Junge Trauer Essen – bereavement support and bereavement group for adolescents and young adults

In 2013, the wish and the request arose via the Trauernetzwerk Essen, an offer for grieving young people and set up young adults in the Essen area, as there were increasing requests for support options for younger people. By Caren Baesch and Karin Ricken has been a regular offer from a youth grief group since 2014, in the rooms of the Weigle-Haus in Essen.

The grieving work is supported by support association for the outpatient hospice service at the Alfried Krupp hospital Rüttenscheid Since October 2020, inquiries from adolescents and young adults who are e.g. under the age of 18 have also been accompanied by Dana Lammers . These meetings take place in the premises of the outpatient hospice service in Florastr. in Ruettenscheid. Peter Pfand joined the management team in October 2021.

"Our society has forgotten how to mourn" [1] and as a result, the mourning work unfortunately continues not yet as established as it should and could be. "It hurts so much when you lose. Always in a good mood and always having to function, that's what society demands of its members today. Being sad and mourning - these emotions are quickly pushed into the pathological corner, although they are essential for mental health." [2] .

The following questions are intended to explain how mourning work is seen in the context of JTE - Junge Trauer Essen and how mourning work is implemented here by the JTE team.

What is a grief group good for? Young people can talk about the loss with their friends, at school/university or with their relatives.

The death of a loved one is a life-changing experience for those of all ages. For young people, such a loss leads to particularly strong changes and challenges. These are usually not obvious and are often not expressed verbally. Still, an experience of loss affects their physical and mental health, as well as their ability to learn and their relationships. When a loved one dies, they are often alone with and in their grief, anger and hopelessness and many other emotions. Because their relatives are often so caught up in their grief that it is hardly possible for them to support their children. School or university is often a strong anchor for a piece of normality, gives the adolescents and young adults an everyday structure in the otherwise chaotic life, but often offers little space to let feelings and thoughts run free.

In the grief group, young people and young adults are motivated to actively deal with the topics of death and grief. They learn that they are not alone. They get to know other peers who have had similar experiences and feel more understood and are better able to sort through and cope with the phases of grief.

How does a group lesson or an individual accompaniment work? Do you cry all the time? Am I not even sadder afterwards than before?

In a safe space, the adolescents and young adults are given the opportunity to talk about their experiences and feelings, to get to know people of the same age who are affected and to find a good way of dealing with their grief. Here you can talk, be silent or listen. Everyone the way they want and, most importantly, can. What many do not believe at first, but can see right away at the first meeting - there is also a lot of laughter in the grief counseling. Different topics, questions or thoughts are prepared with different methods and brought closer to the participants in a creative way. Each time, an attempt is made in a different way (through movement, visual, auditory, creative ...) to give the participants a new approach, e.g. to the respective mourning phase. This allows the participants to sort themselves better in their individual mourning process and often lose the feeling of being “alone”, “different”, “crazy” or “abnormal”. The topic of “mourning tattoos” has already been discussed. This and a brief insight into the grief group was published in a WDR contribution [3] and provides a precise overview of the Working methods of the JTE team.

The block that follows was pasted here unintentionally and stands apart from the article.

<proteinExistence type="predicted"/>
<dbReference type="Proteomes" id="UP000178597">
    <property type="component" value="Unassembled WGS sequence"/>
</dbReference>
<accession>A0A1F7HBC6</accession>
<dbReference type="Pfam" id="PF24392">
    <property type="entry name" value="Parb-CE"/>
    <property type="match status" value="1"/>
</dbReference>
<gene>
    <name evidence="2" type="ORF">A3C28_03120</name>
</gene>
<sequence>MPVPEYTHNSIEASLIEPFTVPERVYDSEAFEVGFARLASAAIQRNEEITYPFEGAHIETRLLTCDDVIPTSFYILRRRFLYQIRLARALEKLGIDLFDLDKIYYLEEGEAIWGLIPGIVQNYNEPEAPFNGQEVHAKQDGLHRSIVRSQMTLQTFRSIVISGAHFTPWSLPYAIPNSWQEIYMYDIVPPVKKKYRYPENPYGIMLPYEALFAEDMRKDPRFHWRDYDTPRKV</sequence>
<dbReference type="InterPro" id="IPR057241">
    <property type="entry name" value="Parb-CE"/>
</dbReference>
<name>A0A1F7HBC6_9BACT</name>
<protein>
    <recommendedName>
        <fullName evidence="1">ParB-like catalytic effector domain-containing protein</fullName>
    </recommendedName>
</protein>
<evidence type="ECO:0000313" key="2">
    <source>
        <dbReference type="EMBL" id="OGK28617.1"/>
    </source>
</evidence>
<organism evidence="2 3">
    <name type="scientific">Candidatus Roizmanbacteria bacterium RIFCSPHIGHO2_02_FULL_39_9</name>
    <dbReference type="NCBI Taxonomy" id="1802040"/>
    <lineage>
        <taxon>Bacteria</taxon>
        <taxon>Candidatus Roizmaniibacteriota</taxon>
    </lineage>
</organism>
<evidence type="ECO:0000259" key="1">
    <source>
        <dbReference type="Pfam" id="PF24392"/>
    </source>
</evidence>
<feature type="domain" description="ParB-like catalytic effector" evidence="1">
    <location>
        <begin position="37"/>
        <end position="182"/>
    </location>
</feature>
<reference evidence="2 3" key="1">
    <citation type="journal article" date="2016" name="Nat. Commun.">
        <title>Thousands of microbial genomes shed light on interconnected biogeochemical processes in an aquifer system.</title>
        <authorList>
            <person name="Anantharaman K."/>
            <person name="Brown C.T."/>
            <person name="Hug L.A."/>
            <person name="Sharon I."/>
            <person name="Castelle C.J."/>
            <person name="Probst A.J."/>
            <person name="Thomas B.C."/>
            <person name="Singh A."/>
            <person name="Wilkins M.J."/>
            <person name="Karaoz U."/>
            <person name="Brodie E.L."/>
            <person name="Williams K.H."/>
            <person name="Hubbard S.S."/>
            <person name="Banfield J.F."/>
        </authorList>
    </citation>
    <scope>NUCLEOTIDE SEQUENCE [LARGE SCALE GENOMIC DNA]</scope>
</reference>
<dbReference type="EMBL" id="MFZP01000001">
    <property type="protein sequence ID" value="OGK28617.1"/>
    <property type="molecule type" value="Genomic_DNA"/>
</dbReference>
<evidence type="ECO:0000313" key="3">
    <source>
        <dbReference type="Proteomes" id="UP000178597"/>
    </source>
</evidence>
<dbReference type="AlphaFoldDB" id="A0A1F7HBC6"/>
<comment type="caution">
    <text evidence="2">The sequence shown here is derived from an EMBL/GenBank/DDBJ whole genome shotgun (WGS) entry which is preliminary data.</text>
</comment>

An exchange during a group lesson or an individual accompaniment is sometimes comparable to shaking a snow globe. After a vigorous shake, everything whirls around, the snowflakes slowly settle, some are still buzzing around until they slowly settle back to the bottom of the snow globe. Conversations can be jarring, jumble, set thought patterns in motion, and yes, often stir up emotions associated with crying. But this also means that thoughts can be sorted differently, a detached and liberating feeling is triggered and the grieving process can continue and mourning phases can be sorted out better - like with the snow globe, where the flakes fall back to the ground after a while . It is the same with any emotions and thoughts that may arise after grief counseling; they settle down and come to rest.

But during the pandemic you're not meeting, are you? Meetings are forbidden?! How does bereavement support work during corona?

The JTE team actually faced a challenge here, as did many other professional groups at the beginning of the pandemic. The meetings always took place and take place in accordance with CoronaSchVONRW and the city of Essen. Meetings are mainly held online, which are structured similarly to the live group meetings. In addition, telephone consultations or walks (also based on the current CoronaSchVO) are offered in order to offer a direct and personal exchange. In addition, the team of the grief group is always ready to find and offer new, creative opportunities for an exchange. Since September 2021, live group meetings have also been possible again.